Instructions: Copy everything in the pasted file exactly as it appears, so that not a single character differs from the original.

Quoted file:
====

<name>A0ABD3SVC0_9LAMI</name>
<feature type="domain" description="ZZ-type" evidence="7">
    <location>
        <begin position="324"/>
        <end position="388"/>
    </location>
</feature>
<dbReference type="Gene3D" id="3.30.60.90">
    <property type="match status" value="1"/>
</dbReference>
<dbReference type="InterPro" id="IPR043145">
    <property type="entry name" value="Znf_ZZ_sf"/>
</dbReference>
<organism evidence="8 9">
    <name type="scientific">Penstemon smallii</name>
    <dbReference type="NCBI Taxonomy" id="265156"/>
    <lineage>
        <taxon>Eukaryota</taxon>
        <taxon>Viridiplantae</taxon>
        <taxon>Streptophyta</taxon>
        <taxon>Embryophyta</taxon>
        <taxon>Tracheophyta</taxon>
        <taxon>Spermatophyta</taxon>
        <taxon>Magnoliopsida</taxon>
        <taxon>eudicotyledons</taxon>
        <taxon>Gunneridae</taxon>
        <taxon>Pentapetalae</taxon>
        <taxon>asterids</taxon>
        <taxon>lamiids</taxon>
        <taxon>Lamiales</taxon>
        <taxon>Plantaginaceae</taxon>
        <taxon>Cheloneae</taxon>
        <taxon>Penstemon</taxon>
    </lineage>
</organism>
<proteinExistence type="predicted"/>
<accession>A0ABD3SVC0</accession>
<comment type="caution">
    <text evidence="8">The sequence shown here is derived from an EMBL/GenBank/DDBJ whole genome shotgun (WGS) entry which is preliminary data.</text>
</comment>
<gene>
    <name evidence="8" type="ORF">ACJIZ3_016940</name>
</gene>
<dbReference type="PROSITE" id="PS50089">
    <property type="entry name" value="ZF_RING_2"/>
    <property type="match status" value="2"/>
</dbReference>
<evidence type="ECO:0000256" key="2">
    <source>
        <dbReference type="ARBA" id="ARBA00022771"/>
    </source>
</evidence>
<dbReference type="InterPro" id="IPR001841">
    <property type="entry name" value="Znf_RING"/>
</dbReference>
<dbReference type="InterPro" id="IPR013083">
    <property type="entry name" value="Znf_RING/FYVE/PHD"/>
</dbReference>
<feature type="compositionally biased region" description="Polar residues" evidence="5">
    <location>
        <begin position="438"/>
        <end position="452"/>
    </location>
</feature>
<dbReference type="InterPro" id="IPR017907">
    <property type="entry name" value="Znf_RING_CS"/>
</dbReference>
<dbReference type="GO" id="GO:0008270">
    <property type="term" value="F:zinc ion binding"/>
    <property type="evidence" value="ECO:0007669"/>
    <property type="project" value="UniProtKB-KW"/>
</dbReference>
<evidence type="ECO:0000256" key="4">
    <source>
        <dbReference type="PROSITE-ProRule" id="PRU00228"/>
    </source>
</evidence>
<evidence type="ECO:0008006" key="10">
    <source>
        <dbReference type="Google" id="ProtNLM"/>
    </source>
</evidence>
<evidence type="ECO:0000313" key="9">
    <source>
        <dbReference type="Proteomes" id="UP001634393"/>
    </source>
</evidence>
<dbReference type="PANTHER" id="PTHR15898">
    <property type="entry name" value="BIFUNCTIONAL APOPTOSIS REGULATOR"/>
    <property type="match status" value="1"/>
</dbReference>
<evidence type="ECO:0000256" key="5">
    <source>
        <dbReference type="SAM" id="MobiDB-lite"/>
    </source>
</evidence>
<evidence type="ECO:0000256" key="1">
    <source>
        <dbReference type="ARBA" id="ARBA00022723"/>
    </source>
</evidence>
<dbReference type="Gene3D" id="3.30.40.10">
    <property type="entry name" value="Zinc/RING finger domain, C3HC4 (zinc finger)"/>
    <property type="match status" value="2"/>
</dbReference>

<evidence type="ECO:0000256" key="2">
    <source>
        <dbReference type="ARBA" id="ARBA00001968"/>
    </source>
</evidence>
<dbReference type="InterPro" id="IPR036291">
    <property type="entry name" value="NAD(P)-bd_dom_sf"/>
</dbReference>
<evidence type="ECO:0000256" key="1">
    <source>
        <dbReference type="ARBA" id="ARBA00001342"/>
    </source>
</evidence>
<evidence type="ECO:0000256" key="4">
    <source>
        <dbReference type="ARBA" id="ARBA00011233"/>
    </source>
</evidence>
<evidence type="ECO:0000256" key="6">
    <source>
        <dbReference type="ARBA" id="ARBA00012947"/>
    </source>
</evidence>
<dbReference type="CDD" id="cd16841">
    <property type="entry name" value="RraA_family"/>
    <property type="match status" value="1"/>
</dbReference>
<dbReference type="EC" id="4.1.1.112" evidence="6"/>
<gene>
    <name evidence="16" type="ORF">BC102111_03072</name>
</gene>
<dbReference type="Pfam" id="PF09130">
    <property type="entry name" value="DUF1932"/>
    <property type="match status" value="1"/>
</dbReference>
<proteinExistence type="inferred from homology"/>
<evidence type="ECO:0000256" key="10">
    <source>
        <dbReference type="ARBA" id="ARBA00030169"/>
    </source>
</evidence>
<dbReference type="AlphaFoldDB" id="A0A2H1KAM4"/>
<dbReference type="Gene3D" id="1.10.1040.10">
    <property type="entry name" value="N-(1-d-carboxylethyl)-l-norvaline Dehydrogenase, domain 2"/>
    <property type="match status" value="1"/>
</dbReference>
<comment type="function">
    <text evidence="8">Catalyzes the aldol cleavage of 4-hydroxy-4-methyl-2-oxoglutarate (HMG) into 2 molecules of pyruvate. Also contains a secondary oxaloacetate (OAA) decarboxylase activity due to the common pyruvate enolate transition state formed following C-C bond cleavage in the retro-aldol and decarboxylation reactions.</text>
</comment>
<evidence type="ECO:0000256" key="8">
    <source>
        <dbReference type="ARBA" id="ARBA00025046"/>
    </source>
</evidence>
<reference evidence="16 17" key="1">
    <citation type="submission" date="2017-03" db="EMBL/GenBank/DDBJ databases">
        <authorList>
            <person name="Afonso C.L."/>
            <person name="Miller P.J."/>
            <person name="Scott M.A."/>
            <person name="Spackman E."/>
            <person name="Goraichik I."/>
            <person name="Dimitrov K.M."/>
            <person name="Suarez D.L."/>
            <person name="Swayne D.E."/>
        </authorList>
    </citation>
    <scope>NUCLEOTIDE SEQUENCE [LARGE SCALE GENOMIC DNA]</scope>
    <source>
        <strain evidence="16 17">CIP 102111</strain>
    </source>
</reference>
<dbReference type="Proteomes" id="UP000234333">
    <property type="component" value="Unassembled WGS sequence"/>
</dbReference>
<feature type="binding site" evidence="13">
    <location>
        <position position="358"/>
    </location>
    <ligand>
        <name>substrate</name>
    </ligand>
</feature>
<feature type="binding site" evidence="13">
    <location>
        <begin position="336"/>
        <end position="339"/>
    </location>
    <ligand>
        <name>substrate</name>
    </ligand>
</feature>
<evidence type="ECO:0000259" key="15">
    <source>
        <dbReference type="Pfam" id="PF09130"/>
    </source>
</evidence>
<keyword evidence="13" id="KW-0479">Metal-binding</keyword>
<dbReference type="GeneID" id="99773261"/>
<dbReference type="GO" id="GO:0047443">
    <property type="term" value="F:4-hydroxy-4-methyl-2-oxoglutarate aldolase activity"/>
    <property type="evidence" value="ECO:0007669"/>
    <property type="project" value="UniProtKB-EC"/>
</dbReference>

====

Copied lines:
<name>A0ABD3SVC0_9LAMI</name>
<feature type="domain" description="ZZ-type" evidence="7">
    <location>
        <begin position="324"/>
        <end position="388"/>
    </location>
</feature>
<dbReference type="Gene3D" id="3.30.60.90">
    <property type="match status" value="1"/>
</dbReference>
<dbReference type="InterPro" id="IPR043145">
    <property type="entry name" value="Znf_ZZ_sf"/>
</dbReference>
<organism evidence="8 9">
    <name type="scientific">Penstemon smallii</name>
    <dbReference type="NCBI Taxonomy" id="265156"/>
    <lineage>
        <taxon>Eukaryota</taxon>
        <taxon>Viridiplantae</taxon>
        <taxon>Streptophyta</taxon>
        <taxon>Embryophyta</taxon>
        <taxon>Tracheophyta</taxon>
        <taxon>Spermatophyta</taxon>
        <taxon>Magnoliopsida</taxon>
        <taxon>eudicotyledons</taxon>
        <taxon>Gunneridae</taxon>
        <taxon>Pentapetalae</taxon>
        <taxon>asterids</taxon>
        <taxon>lamiids</taxon>
        <taxon>Lamiales</taxon>
        <taxon>Plantaginaceae</taxon>
        <taxon>Cheloneae</taxon>
        <taxon>Penstemon</taxon>
    </lineage>
</organism>
<proteinExistence type="predicted"/>
<accession>A0ABD3SVC0</accession>
<comment type="caution">
    <text evidence="8">The sequence shown here is derived from an EMBL/GenBank/DDBJ whole genome shotgun (WGS) entry which is preliminary data.</text>
</comment>
<gene>
    <name evidence="8" type="ORF">ACJIZ3_016940</name>
</gene>
<dbReference type="PROSITE" id="PS50089">
    <property type="entry name" value="ZF_RING_2"/>
    <property type="match status" value="2"/>
</dbReference>
<evidence type="ECO:0000256" key="2">
    <source>
        <dbReference type="ARBA" id="ARBA00022771"/>
    </source>
</evidence>
<dbReference type="InterPro" id="IPR001841">
    <property type="entry name" value="Znf_RING"/>
</dbReference>
<dbReference type="InterPro" id="IPR013083">
    <property type="entry name" value="Znf_RING/FYVE/PHD"/>
</dbReference>
<feature type="compositionally biased region" description="Polar residues" evidence="5">
    <location>
        <begin position="438"/>
        <end position="452"/>
    </location>
</feature>
<dbReference type="InterPro" id="IPR017907">
    <property type="entry name" value="Znf_RING_CS"/>
</dbReference>
<dbReference type="GO" id="GO:0008270">
    <property type="term" value="F:zinc ion binding"/>
    <property type="evidence" value="ECO:0007669"/>
    <property type="project" value="UniProtKB-KW"/>
</dbReference>
<evidence type="ECO:0000256" key="4">
    <source>
        <dbReference type="PROSITE-ProRule" id="PRU00228"/>
    </source>
</evidence>
<evidence type="ECO:0008006" key="10">
    <source>
        <dbReference type="Google" id="ProtNLM"/>
    </source>
</evidence>
<evidence type="ECO:0000313" key="9">
    <source>
        <dbReference type="Proteomes" id="UP001634393"/>
    </source>
</evidence>
<dbReference type="PANTHER" id="PTHR15898">
    <property type="entry name" value="BIFUNCTIONAL APOPTOSIS REGULATOR"/>
    <property type="match status" value="1"/>
</dbReference>
<evidence type="ECO:0000256" key="5">
    <source>
        <dbReference type="SAM" id="MobiDB-lite"/>
    </source>
</evidence>
<evidence type="ECO:0000256" key="1">
    <source>
        <dbReference type="ARBA" id="ARBA00022723"/>
    </source>
</evidence>
<dbReference type="Gene3D" id="3.30.40.10">
    <property type="entry name" value="Zinc/RING finger domain, C3HC4 (zinc finger)"/>
    <property type="match status" value="2"/>
</dbReference>

<evidence type="ECO:0000256" key="2">
    <source>
        <dbReference type="ARBA" id="ARBA00001968"/>
    </source>
</evidence>
<dbReference type="InterPro" id="IPR036291">
    <property type="entry name" value="NAD(P)-bd_dom_sf"/>
</dbReference>
<evidence type="ECO:0000256" key="1">
    <source>
        <dbReference type="ARBA" id="ARBA00001342"/>
    </source>
</evidence>
<evidence type="ECO:0000256" key="4">
    <source>
        <dbReference type="ARBA" id="ARBA00011233"/>
    </source>
</evidence>
<evidence type="ECO:0000256" key="6">
    <source>
        <dbReference type="ARBA" id="ARBA00012947"/>
    </source>
</evidence>
<dbReference type="CDD" id="cd16841">
    <property type="entry name" value="RraA_family"/>
    <property type="match status" value="1"/>
</dbReference>
<dbReference type="EC" id="4.1.1.112" evidence="6"/>
<gene>
    <name evidence="16" type="ORF">BC102111_03072</name>
</gene>
<dbReference type="Pfam" id="PF09130">
    <property type="entry name" value="DUF1932"/>
    <property type="match status" value="1"/>
</dbReference>
<proteinExistence type="inferred from homology"/>
<evidence type="ECO:0000256" key="10">
    <source>
        <dbReference type="ARBA" id="ARBA00030169"/>
    </source>
</evidence>
<dbReference type="AlphaFoldDB" id="A0A2H1KAM4"/>
<dbReference type="Gene3D" id="1.10.1040.10">
    <property type="entry name" value="N-(1-d-carboxylethyl)-l-norvaline Dehydrogenase, domain 2"/>
    <property type="match status" value="1"/>
</dbReference>
<comment type="function">
    <text evidence="8">Catalyzes the aldol cleavage of 4-hydroxy-4-methyl-2-oxoglutarate (HMG) into 2 molecules of pyruvate. Also contains a secondary oxaloacetate (OAA) decarboxylase activity due to the common pyruvate enolate transition state formed following C-C bond cleavage in the retro-aldol and decarboxylation reactions.</text>
</comment>
<evidence type="ECO:0000256" key="8">
    <source>
        <dbReference type="ARBA" id="ARBA00025046"/>
    </source>
</evidence>
<reference evidence="16 17" key="1">
    <citation type="submission" date="2017-03" db="EMBL/GenBank/DDBJ databases">
        <authorList>
            <person name="Afonso C.L."/>
            <person name="Miller P.J."/>
            <person name="Scott M.A."/>
            <person name="Spackman E."/>
            <person name="Goraichik I."/>
            <person name="Dimitrov K.M."/>
            <person name="Suarez D.L."/>
            <person name="Swayne D.E."/>
        </authorList>
    </citation>
    <scope>NUCLEOTIDE SEQUENCE [LARGE SCALE GENOMIC DNA]</scope>
    <source>
        <strain evidence="16 17">CIP 102111</strain>
    </source>
</reference>
<dbReference type="Proteomes" id="UP000234333">
    <property type="component" value="Unassembled WGS sequence"/>
</dbReference>
<feature type="binding site" evidence="13">
    <location>
        <position position="358"/>
    </location>
    <ligand>
        <name>substrate</name>
    </ligand>
</feature>
<feature type="binding site" evidence="13">
    <location>
        <begin position="336"/>
        <end position="339"/>
    </location>
    <ligand>
        <name>substrate</name>
    </ligand>
</feature>
<evidence type="ECO:0000259" key="15">
    <source>
        <dbReference type="Pfam" id="PF09130"/>
    </source>
</evidence>
<keyword evidence="13" id="KW-0479">Metal-binding</keyword>
<dbReference type="GeneID" id="99773261"/>
<dbReference type="GO" id="GO:0047443">
    <property type="term" value="F:4-hydroxy-4-methyl-2-oxoglutarate aldolase activity"/>
    <property type="evidence" value="ECO:0007669"/>
    <property type="project" value="UniProtKB-EC"/>
</dbReference>